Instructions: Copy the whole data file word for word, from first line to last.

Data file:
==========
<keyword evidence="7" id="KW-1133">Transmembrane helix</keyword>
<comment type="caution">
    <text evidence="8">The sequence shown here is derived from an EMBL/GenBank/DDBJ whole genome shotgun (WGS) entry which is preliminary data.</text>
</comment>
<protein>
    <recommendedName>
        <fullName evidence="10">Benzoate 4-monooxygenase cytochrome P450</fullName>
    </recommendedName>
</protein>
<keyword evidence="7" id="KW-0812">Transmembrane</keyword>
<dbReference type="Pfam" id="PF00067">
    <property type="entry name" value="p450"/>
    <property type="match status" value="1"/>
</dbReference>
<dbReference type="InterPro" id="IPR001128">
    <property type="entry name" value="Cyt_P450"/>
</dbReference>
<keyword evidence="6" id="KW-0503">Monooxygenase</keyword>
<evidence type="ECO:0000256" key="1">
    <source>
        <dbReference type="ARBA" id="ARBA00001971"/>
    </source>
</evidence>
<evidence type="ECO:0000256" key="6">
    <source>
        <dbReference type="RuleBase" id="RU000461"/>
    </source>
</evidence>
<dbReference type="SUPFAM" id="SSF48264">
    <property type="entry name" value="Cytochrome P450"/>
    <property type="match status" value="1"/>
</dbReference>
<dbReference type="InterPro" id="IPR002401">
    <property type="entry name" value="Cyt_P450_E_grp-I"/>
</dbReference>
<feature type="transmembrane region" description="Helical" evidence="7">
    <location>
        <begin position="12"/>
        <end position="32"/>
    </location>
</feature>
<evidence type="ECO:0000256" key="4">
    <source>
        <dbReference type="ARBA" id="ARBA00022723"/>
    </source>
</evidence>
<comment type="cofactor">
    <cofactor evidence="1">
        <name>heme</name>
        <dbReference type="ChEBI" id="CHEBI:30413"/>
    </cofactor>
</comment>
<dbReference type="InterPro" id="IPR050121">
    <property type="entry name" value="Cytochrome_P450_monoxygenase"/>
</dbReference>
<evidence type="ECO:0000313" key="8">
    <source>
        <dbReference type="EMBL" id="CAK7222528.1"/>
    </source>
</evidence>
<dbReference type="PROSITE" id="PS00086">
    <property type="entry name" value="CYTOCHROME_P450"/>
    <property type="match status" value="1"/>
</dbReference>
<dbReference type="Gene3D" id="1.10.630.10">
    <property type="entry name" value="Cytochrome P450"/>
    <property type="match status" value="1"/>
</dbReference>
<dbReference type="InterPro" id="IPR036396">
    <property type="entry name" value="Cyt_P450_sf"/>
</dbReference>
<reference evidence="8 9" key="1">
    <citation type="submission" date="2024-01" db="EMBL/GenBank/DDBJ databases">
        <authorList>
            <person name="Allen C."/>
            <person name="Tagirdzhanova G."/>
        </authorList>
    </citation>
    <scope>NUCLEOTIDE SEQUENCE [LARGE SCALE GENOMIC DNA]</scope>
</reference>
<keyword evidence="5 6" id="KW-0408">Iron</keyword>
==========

<keyword evidence="7" id="KW-1133">Transmembrane helix</keyword>
<comment type="caution">
    <text evidence="8">The sequence shown here is derived from an EMBL/GenBank/DDBJ whole genome shotgun (WGS) entry which is preliminary data.</text>
</comment>
<protein>
    <recommendedName>
        <fullName evidence="10">Benzoate 4-monooxygenase cytochrome P450</fullName>
    </recommendedName>
</protein>
<keyword evidence="7" id="KW-0812">Transmembrane</keyword>
<dbReference type="Pfam" id="PF00067">
    <property type="entry name" value="p450"/>
    <property type="match status" value="1"/>
</dbReference>
<dbReference type="InterPro" id="IPR001128">
    <property type="entry name" value="Cyt_P450"/>
</dbReference>
<keyword evidence="6" id="KW-0503">Monooxygenase</keyword>
<evidence type="ECO:0000256" key="1">
    <source>
        <dbReference type="ARBA" id="ARBA00001971"/>
    </source>
</evidence>
<evidence type="ECO:0000256" key="6">
    <source>
        <dbReference type="RuleBase" id="RU000461"/>
    </source>
</evidence>
<dbReference type="SUPFAM" id="SSF48264">
    <property type="entry name" value="Cytochrome P450"/>
    <property type="match status" value="1"/>
</dbReference>
<dbReference type="InterPro" id="IPR002401">
    <property type="entry name" value="Cyt_P450_E_grp-I"/>
</dbReference>
<feature type="transmembrane region" description="Helical" evidence="7">
    <location>
        <begin position="12"/>
        <end position="32"/>
    </location>
</feature>
<evidence type="ECO:0000256" key="4">
    <source>
        <dbReference type="ARBA" id="ARBA00022723"/>
    </source>
</evidence>
<comment type="cofactor">
    <cofactor evidence="1">
        <name>heme</name>
        <dbReference type="ChEBI" id="CHEBI:30413"/>
    </cofactor>
</comment>
<dbReference type="InterPro" id="IPR050121">
    <property type="entry name" value="Cytochrome_P450_monoxygenase"/>
</dbReference>
<evidence type="ECO:0000313" key="8">
    <source>
        <dbReference type="EMBL" id="CAK7222528.1"/>
    </source>
</evidence>
<dbReference type="PROSITE" id="PS00086">
    <property type="entry name" value="CYTOCHROME_P450"/>
    <property type="match status" value="1"/>
</dbReference>
<dbReference type="Gene3D" id="1.10.630.10">
    <property type="entry name" value="Cytochrome P450"/>
    <property type="match status" value="1"/>
</dbReference>
<dbReference type="InterPro" id="IPR036396">
    <property type="entry name" value="Cyt_P450_sf"/>
</dbReference>
<reference evidence="8 9" key="1">
    <citation type="submission" date="2024-01" db="EMBL/GenBank/DDBJ databases">
        <authorList>
            <person name="Allen C."/>
            <person name="Tagirdzhanova G."/>
        </authorList>
    </citation>
    <scope>NUCLEOTIDE SEQUENCE [LARGE SCALE GENOMIC DNA]</scope>
</reference>
<keyword evidence="5 6" id="KW-0408">Iron</keyword>